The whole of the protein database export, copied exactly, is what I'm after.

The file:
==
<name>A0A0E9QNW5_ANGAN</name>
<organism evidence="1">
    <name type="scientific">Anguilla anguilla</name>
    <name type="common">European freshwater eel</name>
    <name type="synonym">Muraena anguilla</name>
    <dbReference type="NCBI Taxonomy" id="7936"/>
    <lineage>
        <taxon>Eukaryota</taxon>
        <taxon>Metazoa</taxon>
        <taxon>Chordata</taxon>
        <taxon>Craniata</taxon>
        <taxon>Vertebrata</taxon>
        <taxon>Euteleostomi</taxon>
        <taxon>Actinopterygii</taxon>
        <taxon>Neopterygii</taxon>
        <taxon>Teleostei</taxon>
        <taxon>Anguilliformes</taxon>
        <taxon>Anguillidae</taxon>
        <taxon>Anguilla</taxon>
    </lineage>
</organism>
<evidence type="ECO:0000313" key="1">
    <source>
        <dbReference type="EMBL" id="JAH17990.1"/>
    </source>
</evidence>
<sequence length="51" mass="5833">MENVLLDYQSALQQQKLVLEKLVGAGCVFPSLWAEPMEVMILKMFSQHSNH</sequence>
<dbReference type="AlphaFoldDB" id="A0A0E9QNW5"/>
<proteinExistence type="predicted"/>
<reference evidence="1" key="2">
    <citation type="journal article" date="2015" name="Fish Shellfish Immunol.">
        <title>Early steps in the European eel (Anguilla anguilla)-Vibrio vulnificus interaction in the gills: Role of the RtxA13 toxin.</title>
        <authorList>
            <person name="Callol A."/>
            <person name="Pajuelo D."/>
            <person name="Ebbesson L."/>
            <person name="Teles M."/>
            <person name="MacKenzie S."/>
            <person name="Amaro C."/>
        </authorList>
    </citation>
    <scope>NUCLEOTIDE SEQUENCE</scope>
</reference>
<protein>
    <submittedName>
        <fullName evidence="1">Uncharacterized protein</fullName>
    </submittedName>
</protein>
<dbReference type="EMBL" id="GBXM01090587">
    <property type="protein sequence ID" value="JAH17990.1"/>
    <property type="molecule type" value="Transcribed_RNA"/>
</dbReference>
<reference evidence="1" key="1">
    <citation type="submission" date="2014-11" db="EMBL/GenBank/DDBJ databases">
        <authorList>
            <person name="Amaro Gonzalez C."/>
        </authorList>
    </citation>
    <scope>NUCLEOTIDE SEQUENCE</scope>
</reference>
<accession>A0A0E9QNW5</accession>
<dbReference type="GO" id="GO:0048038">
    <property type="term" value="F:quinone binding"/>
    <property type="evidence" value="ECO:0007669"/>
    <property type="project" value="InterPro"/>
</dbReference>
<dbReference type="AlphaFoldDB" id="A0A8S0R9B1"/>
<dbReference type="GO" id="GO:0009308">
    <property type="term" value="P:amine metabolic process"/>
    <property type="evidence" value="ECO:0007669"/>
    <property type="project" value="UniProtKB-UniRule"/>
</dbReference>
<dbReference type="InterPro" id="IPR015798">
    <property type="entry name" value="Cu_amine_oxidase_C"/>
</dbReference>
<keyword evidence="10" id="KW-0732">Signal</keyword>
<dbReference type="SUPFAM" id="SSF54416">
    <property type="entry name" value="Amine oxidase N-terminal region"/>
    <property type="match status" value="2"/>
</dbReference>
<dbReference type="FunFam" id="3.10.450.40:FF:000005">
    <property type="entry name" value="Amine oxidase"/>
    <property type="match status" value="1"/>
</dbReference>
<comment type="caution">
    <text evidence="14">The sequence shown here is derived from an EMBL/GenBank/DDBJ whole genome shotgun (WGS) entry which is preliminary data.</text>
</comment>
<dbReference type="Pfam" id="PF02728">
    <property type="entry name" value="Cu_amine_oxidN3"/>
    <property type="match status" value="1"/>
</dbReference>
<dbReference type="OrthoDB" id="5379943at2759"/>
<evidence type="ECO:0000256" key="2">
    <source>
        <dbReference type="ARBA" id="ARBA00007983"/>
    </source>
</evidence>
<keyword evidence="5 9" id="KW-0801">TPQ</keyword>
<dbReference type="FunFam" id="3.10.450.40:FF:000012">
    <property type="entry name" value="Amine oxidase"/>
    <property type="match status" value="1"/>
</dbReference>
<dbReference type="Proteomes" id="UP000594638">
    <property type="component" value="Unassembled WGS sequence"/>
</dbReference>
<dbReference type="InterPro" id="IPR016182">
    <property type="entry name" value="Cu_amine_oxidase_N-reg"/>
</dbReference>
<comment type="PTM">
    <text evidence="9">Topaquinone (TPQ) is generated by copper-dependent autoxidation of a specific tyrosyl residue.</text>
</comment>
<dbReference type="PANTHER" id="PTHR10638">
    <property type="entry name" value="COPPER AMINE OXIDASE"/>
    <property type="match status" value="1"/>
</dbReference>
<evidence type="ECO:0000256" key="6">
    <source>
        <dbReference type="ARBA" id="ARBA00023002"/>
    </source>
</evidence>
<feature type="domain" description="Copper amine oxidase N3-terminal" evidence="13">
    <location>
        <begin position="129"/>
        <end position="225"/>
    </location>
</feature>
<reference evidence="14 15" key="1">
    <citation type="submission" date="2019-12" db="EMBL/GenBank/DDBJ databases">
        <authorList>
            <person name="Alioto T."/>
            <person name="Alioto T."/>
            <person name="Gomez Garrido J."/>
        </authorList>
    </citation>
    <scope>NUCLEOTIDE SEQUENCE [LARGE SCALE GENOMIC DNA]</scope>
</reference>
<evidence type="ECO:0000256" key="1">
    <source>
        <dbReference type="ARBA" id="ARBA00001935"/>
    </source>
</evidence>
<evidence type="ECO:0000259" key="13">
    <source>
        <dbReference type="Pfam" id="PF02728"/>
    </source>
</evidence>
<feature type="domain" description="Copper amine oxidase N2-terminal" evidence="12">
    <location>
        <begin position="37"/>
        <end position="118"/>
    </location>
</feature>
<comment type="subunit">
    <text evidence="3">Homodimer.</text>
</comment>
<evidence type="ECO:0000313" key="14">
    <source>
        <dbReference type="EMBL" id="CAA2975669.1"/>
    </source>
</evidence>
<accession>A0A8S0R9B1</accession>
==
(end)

<name>A0A0E9QNW5_ANGAN</name>
<organism evidence="1">
    <name type="scientific">Anguilla anguilla</name>
    <name type="common">European freshwater eel</name>
    <name type="synonym">Muraena anguilla</name>
    <dbReference type="NCBI Taxonomy" id="7936"/>
    <lineage>
        <taxon>Eukaryota</taxon>
        <taxon>Metazoa</taxon>
        <taxon>Chordata</taxon>
        <taxon>Craniata</taxon>
        <taxon>Vertebrata</taxon>
        <taxon>Euteleostomi</taxon>
        <taxon>Actinopterygii</taxon>
        <taxon>Neopterygii</taxon>
        <taxon>Teleostei</taxon>
        <taxon>Anguilliformes</taxon>
        <taxon>Anguillidae</taxon>
        <taxon>Anguilla</taxon>
    </lineage>
</organism>
<evidence type="ECO:0000313" key="1">
    <source>
        <dbReference type="EMBL" id="JAH17990.1"/>
    </source>
</evidence>
<sequence length="51" mass="5833">MENVLLDYQSALQQQKLVLEKLVGAGCVFPSLWAEPMEVMILKMFSQHSNH</sequence>
<dbReference type="AlphaFoldDB" id="A0A0E9QNW5"/>
<proteinExistence type="predicted"/>
<reference evidence="1" key="2">
    <citation type="journal article" date="2015" name="Fish Shellfish Immunol.">
        <title>Early steps in the European eel (Anguilla anguilla)-Vibrio vulnificus interaction in the gills: Role of the RtxA13 toxin.</title>
        <authorList>
            <person name="Callol A."/>
            <person name="Pajuelo D."/>
            <person name="Ebbesson L."/>
            <person name="Teles M."/>
            <person name="MacKenzie S."/>
            <person name="Amaro C."/>
        </authorList>
    </citation>
    <scope>NUCLEOTIDE SEQUENCE</scope>
</reference>
<protein>
    <submittedName>
        <fullName evidence="1">Uncharacterized protein</fullName>
    </submittedName>
</protein>
<dbReference type="EMBL" id="GBXM01090587">
    <property type="protein sequence ID" value="JAH17990.1"/>
    <property type="molecule type" value="Transcribed_RNA"/>
</dbReference>
<reference evidence="1" key="1">
    <citation type="submission" date="2014-11" db="EMBL/GenBank/DDBJ databases">
        <authorList>
            <person name="Amaro Gonzalez C."/>
        </authorList>
    </citation>
    <scope>NUCLEOTIDE SEQUENCE</scope>
</reference>
<accession>A0A0E9QNW5</accession>
<dbReference type="GO" id="GO:0048038">
    <property type="term" value="F:quinone binding"/>
    <property type="evidence" value="ECO:0007669"/>
    <property type="project" value="InterPro"/>
</dbReference>
<dbReference type="AlphaFoldDB" id="A0A8S0R9B1"/>
<dbReference type="GO" id="GO:0009308">
    <property type="term" value="P:amine metabolic process"/>
    <property type="evidence" value="ECO:0007669"/>
    <property type="project" value="UniProtKB-UniRule"/>
</dbReference>
<dbReference type="InterPro" id="IPR015798">
    <property type="entry name" value="Cu_amine_oxidase_C"/>
</dbReference>
<keyword evidence="10" id="KW-0732">Signal</keyword>
<dbReference type="SUPFAM" id="SSF54416">
    <property type="entry name" value="Amine oxidase N-terminal region"/>
    <property type="match status" value="2"/>
</dbReference>
<dbReference type="FunFam" id="3.10.450.40:FF:000005">
    <property type="entry name" value="Amine oxidase"/>
    <property type="match status" value="1"/>
</dbReference>
<comment type="caution">
    <text evidence="14">The sequence shown here is derived from an EMBL/GenBank/DDBJ whole genome shotgun (WGS) entry which is preliminary data.</text>
</comment>
<dbReference type="Pfam" id="PF02728">
    <property type="entry name" value="Cu_amine_oxidN3"/>
    <property type="match status" value="1"/>
</dbReference>
<dbReference type="OrthoDB" id="5379943at2759"/>
<evidence type="ECO:0000256" key="2">
    <source>
        <dbReference type="ARBA" id="ARBA00007983"/>
    </source>
</evidence>
<keyword evidence="5 9" id="KW-0801">TPQ</keyword>
<dbReference type="FunFam" id="3.10.450.40:FF:000012">
    <property type="entry name" value="Amine oxidase"/>
    <property type="match status" value="1"/>
</dbReference>
<dbReference type="Proteomes" id="UP000594638">
    <property type="component" value="Unassembled WGS sequence"/>
</dbReference>
<dbReference type="InterPro" id="IPR016182">
    <property type="entry name" value="Cu_amine_oxidase_N-reg"/>
</dbReference>
<comment type="PTM">
    <text evidence="9">Topaquinone (TPQ) is generated by copper-dependent autoxidation of a specific tyrosyl residue.</text>
</comment>
<dbReference type="PANTHER" id="PTHR10638">
    <property type="entry name" value="COPPER AMINE OXIDASE"/>
    <property type="match status" value="1"/>
</dbReference>
<evidence type="ECO:0000256" key="6">
    <source>
        <dbReference type="ARBA" id="ARBA00023002"/>
    </source>
</evidence>
<feature type="domain" description="Copper amine oxidase N3-terminal" evidence="13">
    <location>
        <begin position="129"/>
        <end position="225"/>
    </location>
</feature>
<reference evidence="14 15" key="1">
    <citation type="submission" date="2019-12" db="EMBL/GenBank/DDBJ databases">
        <authorList>
            <person name="Alioto T."/>
            <person name="Alioto T."/>
            <person name="Gomez Garrido J."/>
        </authorList>
    </citation>
    <scope>NUCLEOTIDE SEQUENCE [LARGE SCALE GENOMIC DNA]</scope>
</reference>
<evidence type="ECO:0000256" key="1">
    <source>
        <dbReference type="ARBA" id="ARBA00001935"/>
    </source>
</evidence>
<evidence type="ECO:0000259" key="13">
    <source>
        <dbReference type="Pfam" id="PF02728"/>
    </source>
</evidence>
<feature type="domain" description="Copper amine oxidase N2-terminal" evidence="12">
    <location>
        <begin position="37"/>
        <end position="118"/>
    </location>
</feature>
<comment type="subunit">
    <text evidence="3">Homodimer.</text>
</comment>
<evidence type="ECO:0000313" key="14">
    <source>
        <dbReference type="EMBL" id="CAA2975669.1"/>
    </source>
</evidence>
<accession>A0A8S0R9B1</accession>